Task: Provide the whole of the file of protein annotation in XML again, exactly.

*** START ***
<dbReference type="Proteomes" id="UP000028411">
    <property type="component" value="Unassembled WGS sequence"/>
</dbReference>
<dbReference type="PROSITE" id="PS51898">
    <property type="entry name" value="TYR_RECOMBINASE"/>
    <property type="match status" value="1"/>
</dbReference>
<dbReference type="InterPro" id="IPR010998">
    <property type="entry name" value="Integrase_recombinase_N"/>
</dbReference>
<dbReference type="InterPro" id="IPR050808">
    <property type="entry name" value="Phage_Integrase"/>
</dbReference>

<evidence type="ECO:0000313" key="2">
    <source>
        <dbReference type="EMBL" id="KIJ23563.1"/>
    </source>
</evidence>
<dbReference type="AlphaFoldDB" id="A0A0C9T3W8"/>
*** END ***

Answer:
<dbReference type="Proteomes" id="UP000028411">
    <property type="component" value="Unassembled WGS sequence"/>
</dbReference>
<dbReference type="PROSITE" id="PS51898">
    <property type="entry name" value="TYR_RECOMBINASE"/>
    <property type="match status" value="1"/>
</dbReference>
<dbReference type="InterPro" id="IPR010998">
    <property type="entry name" value="Integrase_recombinase_N"/>
</dbReference>
<dbReference type="InterPro" id="IPR050808">
    <property type="entry name" value="Phage_Integrase"/>
</dbReference>

<evidence type="ECO:0000313" key="2">
    <source>
        <dbReference type="EMBL" id="KIJ23563.1"/>
    </source>
</evidence>
<dbReference type="AlphaFoldDB" id="A0A0C9T3W8"/>